One thing that really struck me as I went around classrooms today was how teachers at our school cater for different learning styles of students in their classes. Here’s some examples:
This image shows Trish working with a student on his reading. It was clear that Trish was really taking the student’s learning styles into account as she dealt with the tricky issues of learning to read by using a game to make it more interesting for him. What could have been done (and often is) in a very mundane way was instead done in a motivating and entertaining way that the student was obviously enjoying.
Heida and her students were in the middle of a conversation about countries, borders, cultures, people, race and lots of other things when I went into their classroom. One thing I noticed was that the students were not expected to sit perfectly at their tables during the conversation, neither were they all on the carpet huddled around their teacher. Instead, they seemed to be given quite a bit of freedom to make choices – some of them were completely concentrating on the conversation, some zoned in and out, some of the more lively kids were allowed to fiddle or get up and do something while still participating in the discussion. I have been doing a lot of work over the last year or so on “the art of conversation” and I left this classroom with a few fresh ideas and questions, such as, is it always necessary to expect all 24 students to be looking at you and sitting still while having a conversation? Is that a realistic expectation for the “real world”? Is that how adults generally interact with each other?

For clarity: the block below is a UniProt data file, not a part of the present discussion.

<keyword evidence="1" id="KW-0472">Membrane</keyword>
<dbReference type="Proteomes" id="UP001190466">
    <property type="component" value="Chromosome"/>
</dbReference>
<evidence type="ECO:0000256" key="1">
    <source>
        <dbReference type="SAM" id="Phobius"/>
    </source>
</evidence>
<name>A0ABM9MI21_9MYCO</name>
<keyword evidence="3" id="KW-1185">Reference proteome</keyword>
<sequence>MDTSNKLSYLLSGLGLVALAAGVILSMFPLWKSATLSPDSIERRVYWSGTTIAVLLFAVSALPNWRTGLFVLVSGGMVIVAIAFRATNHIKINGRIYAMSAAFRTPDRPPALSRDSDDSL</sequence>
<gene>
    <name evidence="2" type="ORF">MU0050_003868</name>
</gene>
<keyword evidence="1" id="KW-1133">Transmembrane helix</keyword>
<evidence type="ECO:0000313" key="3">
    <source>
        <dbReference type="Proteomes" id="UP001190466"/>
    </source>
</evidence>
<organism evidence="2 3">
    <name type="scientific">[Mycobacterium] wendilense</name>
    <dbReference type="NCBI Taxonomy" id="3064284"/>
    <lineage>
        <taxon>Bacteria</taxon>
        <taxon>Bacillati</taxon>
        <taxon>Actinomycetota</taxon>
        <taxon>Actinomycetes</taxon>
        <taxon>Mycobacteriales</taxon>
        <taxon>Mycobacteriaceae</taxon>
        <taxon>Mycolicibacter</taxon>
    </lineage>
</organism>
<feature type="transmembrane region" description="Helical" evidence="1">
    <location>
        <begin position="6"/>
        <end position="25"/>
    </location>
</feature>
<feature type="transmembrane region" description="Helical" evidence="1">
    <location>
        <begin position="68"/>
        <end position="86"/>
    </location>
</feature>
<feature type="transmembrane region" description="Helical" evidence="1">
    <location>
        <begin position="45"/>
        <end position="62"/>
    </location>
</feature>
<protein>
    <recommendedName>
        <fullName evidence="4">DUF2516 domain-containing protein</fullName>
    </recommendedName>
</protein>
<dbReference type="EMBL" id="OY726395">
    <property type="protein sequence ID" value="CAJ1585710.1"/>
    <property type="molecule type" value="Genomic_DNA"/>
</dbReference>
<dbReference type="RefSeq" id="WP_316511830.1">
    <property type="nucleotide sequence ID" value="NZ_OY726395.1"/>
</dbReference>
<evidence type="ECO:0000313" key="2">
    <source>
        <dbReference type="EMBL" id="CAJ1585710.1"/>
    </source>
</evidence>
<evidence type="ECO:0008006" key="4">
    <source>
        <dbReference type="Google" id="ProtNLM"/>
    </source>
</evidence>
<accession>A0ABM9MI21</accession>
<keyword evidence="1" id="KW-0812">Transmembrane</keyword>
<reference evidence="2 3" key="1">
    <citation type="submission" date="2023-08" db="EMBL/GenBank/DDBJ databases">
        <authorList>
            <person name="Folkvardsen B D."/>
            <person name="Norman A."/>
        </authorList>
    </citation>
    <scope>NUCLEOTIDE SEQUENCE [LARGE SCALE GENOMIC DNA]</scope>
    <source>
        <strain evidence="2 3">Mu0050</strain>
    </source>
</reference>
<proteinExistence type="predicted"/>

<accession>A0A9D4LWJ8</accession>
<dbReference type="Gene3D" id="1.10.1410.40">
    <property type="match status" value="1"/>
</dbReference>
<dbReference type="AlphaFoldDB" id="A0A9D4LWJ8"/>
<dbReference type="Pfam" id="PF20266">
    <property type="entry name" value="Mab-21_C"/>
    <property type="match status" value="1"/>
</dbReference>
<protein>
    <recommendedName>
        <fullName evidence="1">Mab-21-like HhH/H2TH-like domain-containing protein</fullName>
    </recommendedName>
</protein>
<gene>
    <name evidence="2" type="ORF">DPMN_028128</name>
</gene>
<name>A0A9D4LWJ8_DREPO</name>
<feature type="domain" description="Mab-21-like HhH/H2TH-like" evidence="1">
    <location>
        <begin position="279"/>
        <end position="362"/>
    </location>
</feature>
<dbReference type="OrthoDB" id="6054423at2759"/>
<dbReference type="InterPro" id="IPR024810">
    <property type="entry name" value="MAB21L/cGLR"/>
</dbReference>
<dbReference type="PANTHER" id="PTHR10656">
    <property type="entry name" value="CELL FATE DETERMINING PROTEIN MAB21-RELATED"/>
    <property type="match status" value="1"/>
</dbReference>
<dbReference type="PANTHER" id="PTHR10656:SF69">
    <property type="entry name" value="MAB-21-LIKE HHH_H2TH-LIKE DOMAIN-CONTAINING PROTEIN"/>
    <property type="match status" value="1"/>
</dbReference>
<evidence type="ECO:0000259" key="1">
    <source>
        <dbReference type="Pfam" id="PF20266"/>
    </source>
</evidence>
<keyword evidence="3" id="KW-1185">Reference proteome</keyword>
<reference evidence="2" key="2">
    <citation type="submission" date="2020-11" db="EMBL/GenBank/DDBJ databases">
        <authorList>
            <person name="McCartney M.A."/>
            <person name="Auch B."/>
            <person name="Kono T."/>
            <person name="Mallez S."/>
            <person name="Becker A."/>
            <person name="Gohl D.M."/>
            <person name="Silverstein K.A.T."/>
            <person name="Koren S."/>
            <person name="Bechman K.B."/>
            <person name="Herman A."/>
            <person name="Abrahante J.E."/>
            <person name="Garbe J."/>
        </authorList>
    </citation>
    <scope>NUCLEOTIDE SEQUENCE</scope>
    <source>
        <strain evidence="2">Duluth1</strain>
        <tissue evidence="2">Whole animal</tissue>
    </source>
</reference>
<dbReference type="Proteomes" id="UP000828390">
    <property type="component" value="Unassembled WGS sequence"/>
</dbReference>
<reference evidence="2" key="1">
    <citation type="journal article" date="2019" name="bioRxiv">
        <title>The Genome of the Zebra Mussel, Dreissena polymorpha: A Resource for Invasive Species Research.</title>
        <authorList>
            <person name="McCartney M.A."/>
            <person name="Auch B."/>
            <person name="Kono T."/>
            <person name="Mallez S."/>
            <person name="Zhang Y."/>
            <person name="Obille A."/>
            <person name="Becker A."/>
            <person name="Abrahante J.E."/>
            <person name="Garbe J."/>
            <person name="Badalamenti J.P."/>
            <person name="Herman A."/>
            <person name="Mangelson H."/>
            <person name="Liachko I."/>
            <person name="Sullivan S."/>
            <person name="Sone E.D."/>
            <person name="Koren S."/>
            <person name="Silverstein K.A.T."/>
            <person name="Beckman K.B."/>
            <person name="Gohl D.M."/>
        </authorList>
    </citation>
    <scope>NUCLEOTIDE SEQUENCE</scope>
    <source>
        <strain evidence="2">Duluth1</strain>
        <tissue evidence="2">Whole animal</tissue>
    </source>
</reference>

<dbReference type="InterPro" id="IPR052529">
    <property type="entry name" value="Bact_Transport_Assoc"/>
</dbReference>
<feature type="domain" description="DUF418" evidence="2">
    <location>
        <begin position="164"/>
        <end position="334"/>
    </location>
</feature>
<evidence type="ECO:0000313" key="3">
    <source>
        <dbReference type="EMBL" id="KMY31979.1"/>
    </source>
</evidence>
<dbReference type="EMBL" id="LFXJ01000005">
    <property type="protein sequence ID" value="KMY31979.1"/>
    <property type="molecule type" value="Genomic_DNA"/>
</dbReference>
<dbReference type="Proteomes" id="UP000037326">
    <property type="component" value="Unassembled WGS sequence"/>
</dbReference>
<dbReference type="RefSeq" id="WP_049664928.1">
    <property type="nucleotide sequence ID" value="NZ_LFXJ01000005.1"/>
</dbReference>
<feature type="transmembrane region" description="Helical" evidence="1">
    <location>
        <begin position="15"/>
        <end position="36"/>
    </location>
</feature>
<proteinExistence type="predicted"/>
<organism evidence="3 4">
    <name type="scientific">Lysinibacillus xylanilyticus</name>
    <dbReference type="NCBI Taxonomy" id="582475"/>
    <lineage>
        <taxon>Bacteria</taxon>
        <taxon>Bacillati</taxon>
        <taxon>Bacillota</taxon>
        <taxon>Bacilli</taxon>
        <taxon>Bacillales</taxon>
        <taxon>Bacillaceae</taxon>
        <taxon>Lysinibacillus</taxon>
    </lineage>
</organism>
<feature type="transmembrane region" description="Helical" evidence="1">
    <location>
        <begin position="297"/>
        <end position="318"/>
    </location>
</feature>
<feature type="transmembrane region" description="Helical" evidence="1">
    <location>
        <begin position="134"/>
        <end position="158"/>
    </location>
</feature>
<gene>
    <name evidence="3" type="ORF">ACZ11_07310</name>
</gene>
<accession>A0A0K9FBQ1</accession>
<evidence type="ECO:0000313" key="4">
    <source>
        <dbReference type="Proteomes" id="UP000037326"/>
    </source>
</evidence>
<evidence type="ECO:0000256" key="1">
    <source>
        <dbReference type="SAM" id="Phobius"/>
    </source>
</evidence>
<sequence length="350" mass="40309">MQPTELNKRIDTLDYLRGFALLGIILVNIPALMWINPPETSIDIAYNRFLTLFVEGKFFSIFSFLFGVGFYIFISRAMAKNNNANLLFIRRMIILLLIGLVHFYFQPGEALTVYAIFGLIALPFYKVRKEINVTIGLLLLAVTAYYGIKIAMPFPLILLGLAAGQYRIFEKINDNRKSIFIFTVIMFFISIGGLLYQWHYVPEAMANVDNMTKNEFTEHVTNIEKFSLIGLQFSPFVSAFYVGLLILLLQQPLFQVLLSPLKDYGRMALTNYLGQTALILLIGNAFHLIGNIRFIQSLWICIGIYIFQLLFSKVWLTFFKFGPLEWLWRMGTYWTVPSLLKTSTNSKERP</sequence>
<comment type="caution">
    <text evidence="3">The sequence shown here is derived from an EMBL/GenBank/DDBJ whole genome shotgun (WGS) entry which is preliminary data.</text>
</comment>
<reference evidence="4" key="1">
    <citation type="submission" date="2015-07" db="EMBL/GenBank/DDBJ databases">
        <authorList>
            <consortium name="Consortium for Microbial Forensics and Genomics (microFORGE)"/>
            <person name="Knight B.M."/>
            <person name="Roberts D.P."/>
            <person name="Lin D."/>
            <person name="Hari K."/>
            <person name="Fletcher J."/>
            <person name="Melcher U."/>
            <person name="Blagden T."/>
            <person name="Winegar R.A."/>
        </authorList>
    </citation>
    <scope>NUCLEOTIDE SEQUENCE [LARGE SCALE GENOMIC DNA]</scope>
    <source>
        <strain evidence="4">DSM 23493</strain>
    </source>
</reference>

I felt as though the natural atmosphere in the room allowed the students to be themselves while not detracting from the purposefulness of the conversation.
Believe it or not, these students are doing spelling. The Word Study programme being run in Year 3 encourages the students to develop their knowledge of the way words are put together by using a variety of media to construct the words. By building the words with lego or forming them with modeling clay, the students are able to remember the spelling patterns “automatically” (as one of them said). Hmmm… I thought I’d put them to the test, so I got a couple of them to show me some of the words they have been working on this week, I hid them and then got them to spell the words for me. They did it perfectly. I’m starting to understand why the majority of students that I have taught in Year 6 so far have arrived in my class as pretty strong spellers!
Just like all of us adults, kids have fairly unique positions that they find comfortable for reading – my favourite is lying on my stomach in bed with my head hanging over the side and my book on the floor! Jenny’s class were spread all over the place when I went in, they were all reading avidly too – I tried to distract them but they glanced up at me and ignored me! Their reading position was just part of their engagement with the books. Jenny has a few other things going on in there that gave me a few ideas for my own students.
Each student had a sort of box file thing with about 4 or 5 books in them. Jenny referred to the books as “Good Fit Books” and it is clear that her students are developing the valuable skills involved in selecting books that are just right for them. They use a system called “iPick”. P for Purpose – why am I reading? I for Interest – what am I interested in? C for Comprehension – do I understand the text? K for Know nearly all the words. These strategies have created a culture of student choice in this class and there was a real sense of self-management and the release of responsibility for book choices from the teacher to the students.